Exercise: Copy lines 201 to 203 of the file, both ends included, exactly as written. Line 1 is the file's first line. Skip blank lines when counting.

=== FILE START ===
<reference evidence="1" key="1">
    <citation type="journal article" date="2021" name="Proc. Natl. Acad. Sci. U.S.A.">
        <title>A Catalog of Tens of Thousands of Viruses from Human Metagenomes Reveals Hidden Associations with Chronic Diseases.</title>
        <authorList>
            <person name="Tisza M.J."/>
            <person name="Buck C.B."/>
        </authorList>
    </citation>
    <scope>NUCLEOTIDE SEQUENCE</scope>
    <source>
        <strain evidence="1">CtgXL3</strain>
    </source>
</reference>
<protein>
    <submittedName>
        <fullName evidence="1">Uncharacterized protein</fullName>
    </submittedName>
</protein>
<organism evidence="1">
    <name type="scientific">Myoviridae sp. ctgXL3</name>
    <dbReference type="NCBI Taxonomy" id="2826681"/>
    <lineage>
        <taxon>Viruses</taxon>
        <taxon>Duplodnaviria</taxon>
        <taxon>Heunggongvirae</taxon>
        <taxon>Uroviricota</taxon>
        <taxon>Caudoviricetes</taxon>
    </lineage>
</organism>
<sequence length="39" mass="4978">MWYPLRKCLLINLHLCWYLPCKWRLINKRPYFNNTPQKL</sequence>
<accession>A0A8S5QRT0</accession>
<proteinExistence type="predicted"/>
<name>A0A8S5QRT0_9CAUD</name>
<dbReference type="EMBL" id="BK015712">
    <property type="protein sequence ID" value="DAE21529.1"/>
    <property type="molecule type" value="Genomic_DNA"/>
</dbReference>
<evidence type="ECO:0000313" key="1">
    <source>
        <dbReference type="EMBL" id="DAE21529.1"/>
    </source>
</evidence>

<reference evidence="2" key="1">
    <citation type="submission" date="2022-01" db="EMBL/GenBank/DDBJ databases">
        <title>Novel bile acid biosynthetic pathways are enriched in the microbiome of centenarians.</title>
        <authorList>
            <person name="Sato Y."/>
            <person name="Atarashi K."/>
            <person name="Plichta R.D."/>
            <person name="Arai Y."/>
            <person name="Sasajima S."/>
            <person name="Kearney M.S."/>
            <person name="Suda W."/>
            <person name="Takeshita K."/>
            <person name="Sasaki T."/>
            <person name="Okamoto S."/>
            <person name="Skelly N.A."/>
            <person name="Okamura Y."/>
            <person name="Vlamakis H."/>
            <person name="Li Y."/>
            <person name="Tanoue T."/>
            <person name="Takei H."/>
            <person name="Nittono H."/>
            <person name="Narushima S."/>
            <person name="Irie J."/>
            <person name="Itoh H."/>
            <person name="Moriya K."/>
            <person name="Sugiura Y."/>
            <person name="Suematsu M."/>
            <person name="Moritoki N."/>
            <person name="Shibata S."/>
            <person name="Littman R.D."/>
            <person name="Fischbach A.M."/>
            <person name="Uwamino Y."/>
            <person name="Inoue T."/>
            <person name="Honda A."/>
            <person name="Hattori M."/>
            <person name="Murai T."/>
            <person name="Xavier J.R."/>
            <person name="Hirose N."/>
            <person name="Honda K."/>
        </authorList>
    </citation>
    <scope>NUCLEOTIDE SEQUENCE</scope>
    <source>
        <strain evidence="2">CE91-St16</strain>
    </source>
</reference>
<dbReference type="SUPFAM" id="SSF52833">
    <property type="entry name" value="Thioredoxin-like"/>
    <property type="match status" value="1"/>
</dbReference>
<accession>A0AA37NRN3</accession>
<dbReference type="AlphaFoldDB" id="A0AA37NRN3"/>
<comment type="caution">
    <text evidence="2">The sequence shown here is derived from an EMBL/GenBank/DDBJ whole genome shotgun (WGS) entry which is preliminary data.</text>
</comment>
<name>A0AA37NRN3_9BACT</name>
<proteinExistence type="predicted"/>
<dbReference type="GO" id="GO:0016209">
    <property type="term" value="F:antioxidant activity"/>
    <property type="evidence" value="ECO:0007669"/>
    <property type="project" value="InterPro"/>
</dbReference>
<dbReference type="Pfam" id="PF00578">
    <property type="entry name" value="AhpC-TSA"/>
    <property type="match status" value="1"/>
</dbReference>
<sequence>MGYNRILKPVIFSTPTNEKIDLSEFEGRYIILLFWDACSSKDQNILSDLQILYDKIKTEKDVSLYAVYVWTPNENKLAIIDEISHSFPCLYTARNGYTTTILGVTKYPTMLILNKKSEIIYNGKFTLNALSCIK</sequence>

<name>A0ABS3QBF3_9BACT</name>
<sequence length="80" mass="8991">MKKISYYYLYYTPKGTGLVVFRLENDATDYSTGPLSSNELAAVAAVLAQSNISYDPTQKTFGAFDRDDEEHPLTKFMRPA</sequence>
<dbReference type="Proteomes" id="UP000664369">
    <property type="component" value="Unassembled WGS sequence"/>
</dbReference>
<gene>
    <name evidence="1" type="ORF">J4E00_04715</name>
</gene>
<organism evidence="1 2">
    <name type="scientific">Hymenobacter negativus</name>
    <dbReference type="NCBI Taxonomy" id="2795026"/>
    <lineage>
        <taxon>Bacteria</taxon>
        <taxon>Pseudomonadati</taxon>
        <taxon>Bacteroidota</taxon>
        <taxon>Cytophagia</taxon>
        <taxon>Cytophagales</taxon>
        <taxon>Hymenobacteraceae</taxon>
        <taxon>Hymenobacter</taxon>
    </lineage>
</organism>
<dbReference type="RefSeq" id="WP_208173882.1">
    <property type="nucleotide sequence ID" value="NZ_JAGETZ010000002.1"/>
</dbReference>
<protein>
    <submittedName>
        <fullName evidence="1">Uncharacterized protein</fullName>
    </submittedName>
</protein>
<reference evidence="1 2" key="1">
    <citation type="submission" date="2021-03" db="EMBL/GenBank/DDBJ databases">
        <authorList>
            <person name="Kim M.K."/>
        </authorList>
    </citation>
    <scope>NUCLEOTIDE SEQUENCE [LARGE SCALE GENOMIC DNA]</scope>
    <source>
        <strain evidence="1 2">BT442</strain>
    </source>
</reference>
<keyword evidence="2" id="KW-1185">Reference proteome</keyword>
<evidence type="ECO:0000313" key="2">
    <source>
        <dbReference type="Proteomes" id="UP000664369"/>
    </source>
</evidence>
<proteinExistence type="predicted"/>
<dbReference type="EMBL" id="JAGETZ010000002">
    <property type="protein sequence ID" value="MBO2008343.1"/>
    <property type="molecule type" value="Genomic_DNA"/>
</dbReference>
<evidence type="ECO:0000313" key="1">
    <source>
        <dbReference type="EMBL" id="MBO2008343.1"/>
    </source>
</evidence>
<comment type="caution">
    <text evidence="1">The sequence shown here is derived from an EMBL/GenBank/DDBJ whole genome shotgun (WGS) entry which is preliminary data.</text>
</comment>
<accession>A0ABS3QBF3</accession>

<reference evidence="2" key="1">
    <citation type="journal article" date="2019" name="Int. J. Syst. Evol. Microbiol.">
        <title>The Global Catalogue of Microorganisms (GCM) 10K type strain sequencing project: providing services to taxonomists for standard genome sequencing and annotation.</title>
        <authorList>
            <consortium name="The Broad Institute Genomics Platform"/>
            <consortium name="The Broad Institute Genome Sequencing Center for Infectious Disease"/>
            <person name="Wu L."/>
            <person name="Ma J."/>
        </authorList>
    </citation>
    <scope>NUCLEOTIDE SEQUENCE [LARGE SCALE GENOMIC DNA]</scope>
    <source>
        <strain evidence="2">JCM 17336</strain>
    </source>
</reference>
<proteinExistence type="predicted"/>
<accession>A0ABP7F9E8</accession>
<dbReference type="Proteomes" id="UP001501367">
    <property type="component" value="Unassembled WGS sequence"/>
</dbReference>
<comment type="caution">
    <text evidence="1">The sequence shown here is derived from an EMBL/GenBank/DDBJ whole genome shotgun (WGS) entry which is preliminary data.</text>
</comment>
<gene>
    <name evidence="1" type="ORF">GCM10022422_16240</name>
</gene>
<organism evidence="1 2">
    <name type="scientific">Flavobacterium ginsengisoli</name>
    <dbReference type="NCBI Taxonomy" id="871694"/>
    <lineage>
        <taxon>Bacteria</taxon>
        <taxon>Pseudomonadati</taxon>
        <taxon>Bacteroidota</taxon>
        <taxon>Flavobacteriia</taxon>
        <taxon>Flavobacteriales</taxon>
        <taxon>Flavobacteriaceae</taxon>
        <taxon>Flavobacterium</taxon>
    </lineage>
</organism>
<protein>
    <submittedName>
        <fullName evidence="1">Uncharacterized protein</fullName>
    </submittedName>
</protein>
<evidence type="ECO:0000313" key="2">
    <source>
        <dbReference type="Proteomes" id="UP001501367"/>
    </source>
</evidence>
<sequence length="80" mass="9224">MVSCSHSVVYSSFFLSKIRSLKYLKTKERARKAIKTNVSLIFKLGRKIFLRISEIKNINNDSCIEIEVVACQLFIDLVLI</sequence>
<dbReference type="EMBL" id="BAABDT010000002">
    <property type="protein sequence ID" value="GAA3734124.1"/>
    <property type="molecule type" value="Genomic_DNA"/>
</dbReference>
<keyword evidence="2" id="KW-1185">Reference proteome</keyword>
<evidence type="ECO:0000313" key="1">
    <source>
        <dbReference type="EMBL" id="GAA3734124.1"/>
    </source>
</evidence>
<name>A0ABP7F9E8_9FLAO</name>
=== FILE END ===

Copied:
        <taxon>Pseudomonadati</taxon>
        <taxon>Bacteroidota</taxon>
        <taxon>Flavobacteriia</taxon>